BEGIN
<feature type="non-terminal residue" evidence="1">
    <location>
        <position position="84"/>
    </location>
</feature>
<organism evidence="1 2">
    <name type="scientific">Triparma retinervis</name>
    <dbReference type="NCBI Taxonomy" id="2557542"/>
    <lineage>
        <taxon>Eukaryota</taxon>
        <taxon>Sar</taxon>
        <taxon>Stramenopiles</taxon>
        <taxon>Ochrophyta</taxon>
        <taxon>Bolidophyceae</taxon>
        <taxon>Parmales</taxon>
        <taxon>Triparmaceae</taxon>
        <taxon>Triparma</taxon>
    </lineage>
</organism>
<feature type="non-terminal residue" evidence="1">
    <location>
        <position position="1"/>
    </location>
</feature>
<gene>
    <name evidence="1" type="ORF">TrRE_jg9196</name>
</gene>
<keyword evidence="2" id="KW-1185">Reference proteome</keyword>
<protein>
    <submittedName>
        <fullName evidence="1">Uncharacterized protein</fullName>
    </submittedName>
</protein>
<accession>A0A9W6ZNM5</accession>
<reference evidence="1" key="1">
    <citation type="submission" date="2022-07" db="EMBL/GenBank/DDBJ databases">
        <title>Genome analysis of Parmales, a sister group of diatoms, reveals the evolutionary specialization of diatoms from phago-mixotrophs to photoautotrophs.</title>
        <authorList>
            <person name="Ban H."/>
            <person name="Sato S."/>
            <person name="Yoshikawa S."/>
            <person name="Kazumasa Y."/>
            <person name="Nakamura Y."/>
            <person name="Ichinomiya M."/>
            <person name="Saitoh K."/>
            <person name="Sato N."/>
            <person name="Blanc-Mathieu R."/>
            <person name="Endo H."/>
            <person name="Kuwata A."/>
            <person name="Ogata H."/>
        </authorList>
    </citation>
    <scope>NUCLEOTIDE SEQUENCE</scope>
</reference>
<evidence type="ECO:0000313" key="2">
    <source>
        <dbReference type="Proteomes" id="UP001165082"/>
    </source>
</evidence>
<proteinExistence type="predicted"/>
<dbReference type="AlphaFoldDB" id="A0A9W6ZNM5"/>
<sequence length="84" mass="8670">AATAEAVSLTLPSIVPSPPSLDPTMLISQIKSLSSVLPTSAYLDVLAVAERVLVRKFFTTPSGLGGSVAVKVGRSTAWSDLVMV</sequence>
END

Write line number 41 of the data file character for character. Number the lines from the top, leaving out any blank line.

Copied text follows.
            <person name="Yoshikawa S."/>